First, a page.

Morrendo de rir (Dying of laughter), by Marcos Chaves, installation, 2002. Featured in On Arriving and Leaving. Courtesy g39.
As part of the Cardiff 2005 Centenary celebrations, a month-long programme of special art exhibitions is happening in the city. The Cardiff Contemporary Visual Arts Festival is running throughout October, with events at many venues and sites, featuring more than 200 artists.
The first festival of its kind in Cardiff, it provides a great opportunity to discover the state of contemporary art in the Welsh capital. It also complements Wales’ representation at the 51st Venice Biennale and the announcement of the shortlist for the 2006 Artes Mundi International Art Prize. The shortlist for the £40,000 prize includes Sue Williams, who lives and works in Wales.
“We are absolutely delighted to have been able to bring together and support such a wide variety of visual arts events to celebrate our centenary,” said Yvette Vaughan-Jones, Director of the Cardiff 2005 cultural programme. “The breadth and depth of the work being displayed is quite extraordinary, with national and international names involved alongside local artists.”
“This is the first time art has been brought to the people on this scale and I hope that this will allow everyone to appreciate the wealth of talent in our city,” she added.
Naples, Italy, by Raffaela Mariniello, 2001. Courtesy of the artist and Ffotogallery, Cardiff.
The festival takes the character of the capital city as a major theme – its development from a thriving centre of industry and commerce into a 21st-century cosmopolitan and cultural hub with an internationally recognised arts scene. Special attention is paid to Cardiff’s international links, with many events involving artists from far and wide.
The city’s shipping industry, which boomed in Victorian days but has now faded, is the inspiration for Gallery 39’s On Leaving and Arriving. Until October 21, ship containers in the city centre will hold films and installations dealing with notions of displacement and crossing thresholds – see www.g39.org for a map of locations. The nine artists are all from cities linked to Cardiff’s historical trading routes, and include Heidi Morstand (Norway), Shilpa Gupta (India) and Joao Onofre (Portugal).
Siteations takes in work by artists from Latvia, Poland, Ireland, Spain and Iceland as well as Wales, which will be created at Flat Holm and other sites in the city during the whole of October. The BayArt Gallery will act as a focal point and information centre for the collaborative project, and will exhibit some of the works until October 13.
By Andy Fung. Courtesy Cardiff Festival of Creative Technology.
Italian photographer Raffaela Mariniello is exhibiting for the first time in the UK at Ffotogallery, until November 5. Her meticulously crafted black and white images depict urban scenes of industrial activity, particularly seaports. The exhibition includes newly commissioned works made in and around Cardiff, with pictures of the Bay being hung alongside Mediterranean scenes.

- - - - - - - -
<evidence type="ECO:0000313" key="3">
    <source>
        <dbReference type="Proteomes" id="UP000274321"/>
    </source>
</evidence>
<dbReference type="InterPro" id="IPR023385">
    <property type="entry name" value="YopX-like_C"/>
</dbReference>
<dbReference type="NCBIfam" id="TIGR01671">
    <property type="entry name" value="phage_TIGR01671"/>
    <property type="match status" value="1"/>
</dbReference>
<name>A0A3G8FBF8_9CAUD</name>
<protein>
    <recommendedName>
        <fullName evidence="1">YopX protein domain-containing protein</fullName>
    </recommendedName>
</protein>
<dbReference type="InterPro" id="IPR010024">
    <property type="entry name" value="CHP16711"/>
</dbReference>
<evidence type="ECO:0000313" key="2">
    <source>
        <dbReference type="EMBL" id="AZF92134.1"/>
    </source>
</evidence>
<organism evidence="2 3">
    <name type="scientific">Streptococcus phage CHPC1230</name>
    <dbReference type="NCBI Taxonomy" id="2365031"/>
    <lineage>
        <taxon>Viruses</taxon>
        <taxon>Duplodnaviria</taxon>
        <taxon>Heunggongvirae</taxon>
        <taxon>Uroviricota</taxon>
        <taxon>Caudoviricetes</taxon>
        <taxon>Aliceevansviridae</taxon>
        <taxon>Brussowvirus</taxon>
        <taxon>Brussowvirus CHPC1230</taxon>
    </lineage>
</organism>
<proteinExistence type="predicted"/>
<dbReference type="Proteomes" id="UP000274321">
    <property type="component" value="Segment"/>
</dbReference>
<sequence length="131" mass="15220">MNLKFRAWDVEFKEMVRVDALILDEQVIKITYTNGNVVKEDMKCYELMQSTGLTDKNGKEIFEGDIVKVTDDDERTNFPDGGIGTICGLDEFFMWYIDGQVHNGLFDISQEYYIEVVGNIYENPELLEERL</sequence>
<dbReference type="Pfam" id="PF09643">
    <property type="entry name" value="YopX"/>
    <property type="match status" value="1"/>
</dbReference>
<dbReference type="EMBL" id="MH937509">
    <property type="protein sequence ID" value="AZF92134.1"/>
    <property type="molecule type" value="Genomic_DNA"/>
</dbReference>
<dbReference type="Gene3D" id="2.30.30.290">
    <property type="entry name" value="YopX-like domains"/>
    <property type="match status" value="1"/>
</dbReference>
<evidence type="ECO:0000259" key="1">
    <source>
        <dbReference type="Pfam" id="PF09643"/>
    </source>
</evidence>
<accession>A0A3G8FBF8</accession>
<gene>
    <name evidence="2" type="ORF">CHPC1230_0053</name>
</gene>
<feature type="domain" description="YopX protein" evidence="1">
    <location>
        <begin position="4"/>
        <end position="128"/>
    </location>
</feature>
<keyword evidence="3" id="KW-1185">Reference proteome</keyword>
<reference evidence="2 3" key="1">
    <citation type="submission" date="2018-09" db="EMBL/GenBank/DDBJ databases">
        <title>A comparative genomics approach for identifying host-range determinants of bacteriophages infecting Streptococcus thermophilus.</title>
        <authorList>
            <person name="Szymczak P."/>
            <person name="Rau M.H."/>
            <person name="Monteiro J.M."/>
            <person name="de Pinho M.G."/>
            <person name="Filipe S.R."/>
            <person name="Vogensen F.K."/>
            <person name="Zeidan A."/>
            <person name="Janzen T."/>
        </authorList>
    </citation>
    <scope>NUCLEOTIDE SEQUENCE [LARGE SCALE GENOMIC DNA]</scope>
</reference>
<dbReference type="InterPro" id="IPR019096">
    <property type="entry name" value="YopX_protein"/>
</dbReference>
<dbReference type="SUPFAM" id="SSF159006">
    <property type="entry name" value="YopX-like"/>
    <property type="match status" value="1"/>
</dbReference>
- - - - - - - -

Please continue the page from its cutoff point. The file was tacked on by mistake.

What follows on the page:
Welsh industry is celebrated at National Museum and Gallery, too, up until January 2006. Wales at Work features paintings ad watercolours of the industries of Wales from the 18th century to the present day.
Chapter Arts is displaying the theatrical video and photographic work of Olaf Breuning, while tactileBOSCH and More Front Studios are hosting a group show called Coagulation, featuring myriad multimedia practitioners from around the world (both to October 30).
The last two weekends of October will be particularly exciting. October 21 – 23 is Open Studios Weekend, when the artists of Cardiff invite the public to see their work in progress. No need to trudge all over the city, either, as a free bus service will start from the steps of the National Museum & Gallery and run between the studios.
Barry Docks by William Lionel Wyllie. Courtesy of the National Museums & Galleries of Wales.
The final weekend sees Cardiff’s first Festival of Creative Technology, entitled May You Live In Interesting Times. See the website for venues, times and participants.
Councillor Nigel Howells, Executive Member for Culture, Leisure and Sport commented: “Cardiff has a vibrant visual arts scene – from the art studios across the city, internationally acknowledged artist-run galleries such as G39 and tactileBOSCH, and venues such as Chapter and the National Museum and Gallery enhancing further the current cultural profile of the city.”
“Art is important,” he continued, “as it is an expression and observation of our lives and society today, and we can all celebrate the city’s creativity through Cardiff Contemporary.”
The inaugural festival, supported by Cardiff Council and the Millenium Commission’s Urban Cultural Programme, is further boosted by a new map of the city on Artupdate.com, marking out the venues where events are taking place. The map now sits alongside others of London, New York and Venice on the site – an accolade for the Welsh capital.